Sea Ice in the Changing Climate: Modeling a Multiscale Nonlinear System

Friday, February 19, 2010: 8:30 AM-11:30 AM
Room 9 (San Diego Convention Center)
Viewed from space, the dramatic decline of the summer Arctic sea ice pack is probably the most obvious large scale change on the surface of our planet over the past decade. This drop in areal extent has significantly outpaced the predictions of most current climate models. Given the critical role that sea ice plays in the climate system as both an indicator and agent of change, understanding what may be missing and what must be treated more realistically in these models is essential to predicting the future trajectory of the polar sea-ice covers. The implications for global climate, the world ocean system, polar ecosystems, and for Native communities in the Arctic and for society as a whole, are far-reaching. As a material, sea ice is a composite of pure ice with brine and air inclusions on the sub-millimeter to centimeter scale, while the ice pack is structured on scales ranging from centimeters to hundreds of kilometers. Modeling the role of sea ice in the climate system involves mathematically characterizing nonlinear interactions of the ice with the ocean and atmosphere, and devising efficient methods of using information on smaller scales in parameterizing processes on larger scales. In this symposium, the panel explores the current state of large scale sea ice models and key processes from the micro-scale to the global-scale which must be understood better in order to improve the predictive capabilities of these models.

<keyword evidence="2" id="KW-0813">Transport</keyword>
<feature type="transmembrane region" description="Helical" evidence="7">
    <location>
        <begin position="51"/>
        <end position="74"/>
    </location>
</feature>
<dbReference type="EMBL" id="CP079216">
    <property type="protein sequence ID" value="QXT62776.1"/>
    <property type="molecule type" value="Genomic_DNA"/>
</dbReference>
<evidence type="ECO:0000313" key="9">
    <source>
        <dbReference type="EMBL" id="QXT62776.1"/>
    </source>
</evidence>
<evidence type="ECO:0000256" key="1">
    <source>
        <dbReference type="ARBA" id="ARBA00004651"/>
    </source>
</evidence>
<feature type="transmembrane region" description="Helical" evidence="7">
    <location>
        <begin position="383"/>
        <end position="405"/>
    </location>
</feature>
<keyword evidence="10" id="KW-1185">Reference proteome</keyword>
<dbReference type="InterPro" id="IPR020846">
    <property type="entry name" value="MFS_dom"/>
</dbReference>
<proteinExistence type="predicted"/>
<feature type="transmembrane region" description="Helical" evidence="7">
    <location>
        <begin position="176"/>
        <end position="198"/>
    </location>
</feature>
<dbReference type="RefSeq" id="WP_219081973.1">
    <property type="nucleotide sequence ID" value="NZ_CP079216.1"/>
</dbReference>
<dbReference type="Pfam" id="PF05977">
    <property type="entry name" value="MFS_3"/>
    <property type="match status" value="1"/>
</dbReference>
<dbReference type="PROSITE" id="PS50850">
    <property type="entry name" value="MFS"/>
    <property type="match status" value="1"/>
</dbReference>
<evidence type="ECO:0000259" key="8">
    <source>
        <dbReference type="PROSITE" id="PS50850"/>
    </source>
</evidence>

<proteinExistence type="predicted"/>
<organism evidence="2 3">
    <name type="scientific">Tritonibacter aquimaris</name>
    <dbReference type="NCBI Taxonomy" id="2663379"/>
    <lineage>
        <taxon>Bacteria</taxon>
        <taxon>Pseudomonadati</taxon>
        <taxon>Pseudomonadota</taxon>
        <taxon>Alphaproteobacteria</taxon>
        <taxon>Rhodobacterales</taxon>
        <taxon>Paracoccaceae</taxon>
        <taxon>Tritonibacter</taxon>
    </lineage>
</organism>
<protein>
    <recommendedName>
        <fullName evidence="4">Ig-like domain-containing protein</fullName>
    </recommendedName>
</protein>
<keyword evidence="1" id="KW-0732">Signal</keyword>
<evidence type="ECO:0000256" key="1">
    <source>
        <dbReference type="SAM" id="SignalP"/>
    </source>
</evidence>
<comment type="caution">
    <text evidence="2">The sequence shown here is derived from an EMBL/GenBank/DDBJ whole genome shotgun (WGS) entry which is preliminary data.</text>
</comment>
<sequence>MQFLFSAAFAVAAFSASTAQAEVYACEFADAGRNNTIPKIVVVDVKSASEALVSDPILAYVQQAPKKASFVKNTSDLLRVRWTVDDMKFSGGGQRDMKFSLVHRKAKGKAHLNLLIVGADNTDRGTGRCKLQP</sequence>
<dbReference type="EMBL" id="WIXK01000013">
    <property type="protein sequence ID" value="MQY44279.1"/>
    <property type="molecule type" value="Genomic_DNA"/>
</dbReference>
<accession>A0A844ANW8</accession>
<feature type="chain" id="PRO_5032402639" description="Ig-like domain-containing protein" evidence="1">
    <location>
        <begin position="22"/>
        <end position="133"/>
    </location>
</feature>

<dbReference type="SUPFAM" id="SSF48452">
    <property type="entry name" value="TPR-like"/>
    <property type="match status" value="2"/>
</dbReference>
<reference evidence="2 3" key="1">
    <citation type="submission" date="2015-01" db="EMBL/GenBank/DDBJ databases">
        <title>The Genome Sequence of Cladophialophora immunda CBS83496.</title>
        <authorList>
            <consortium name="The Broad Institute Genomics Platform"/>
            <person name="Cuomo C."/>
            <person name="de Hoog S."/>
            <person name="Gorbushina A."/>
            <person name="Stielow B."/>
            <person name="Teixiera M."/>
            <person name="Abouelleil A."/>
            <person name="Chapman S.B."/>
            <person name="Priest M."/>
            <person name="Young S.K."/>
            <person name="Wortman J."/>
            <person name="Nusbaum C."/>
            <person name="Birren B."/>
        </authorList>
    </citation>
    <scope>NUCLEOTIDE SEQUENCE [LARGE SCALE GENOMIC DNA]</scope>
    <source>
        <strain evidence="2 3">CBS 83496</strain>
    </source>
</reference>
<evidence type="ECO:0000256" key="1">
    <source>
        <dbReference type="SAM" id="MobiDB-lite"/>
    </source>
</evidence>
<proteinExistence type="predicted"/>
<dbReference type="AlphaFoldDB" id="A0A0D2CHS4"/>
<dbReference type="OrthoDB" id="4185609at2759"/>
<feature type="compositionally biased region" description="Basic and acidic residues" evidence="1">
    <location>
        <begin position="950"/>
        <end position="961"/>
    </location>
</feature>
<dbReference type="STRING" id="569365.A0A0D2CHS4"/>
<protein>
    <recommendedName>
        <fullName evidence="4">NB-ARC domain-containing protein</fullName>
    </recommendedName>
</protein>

Kenneth M. Golden, University of Utah
Kenneth M. Golden, University of Utah
Marika M. Holland, National Center for Atmospheric Research
Challenges in Modeling Global Sea Ice in a Changing Environment
Donald K. Perovich, U.S. Army Cold Regions Research and Engineering Laboratory
Sunlight, Sea Ice, Ponds, and Oceans; What Is Driving the Ice-Albedo Feedback?
Wieslaw Maslowski, Naval Postgraduate School
Toward Advanced Modeling and Prediction of Arctic Sea Ice and Climate
See more of: Understanding Environmental Change
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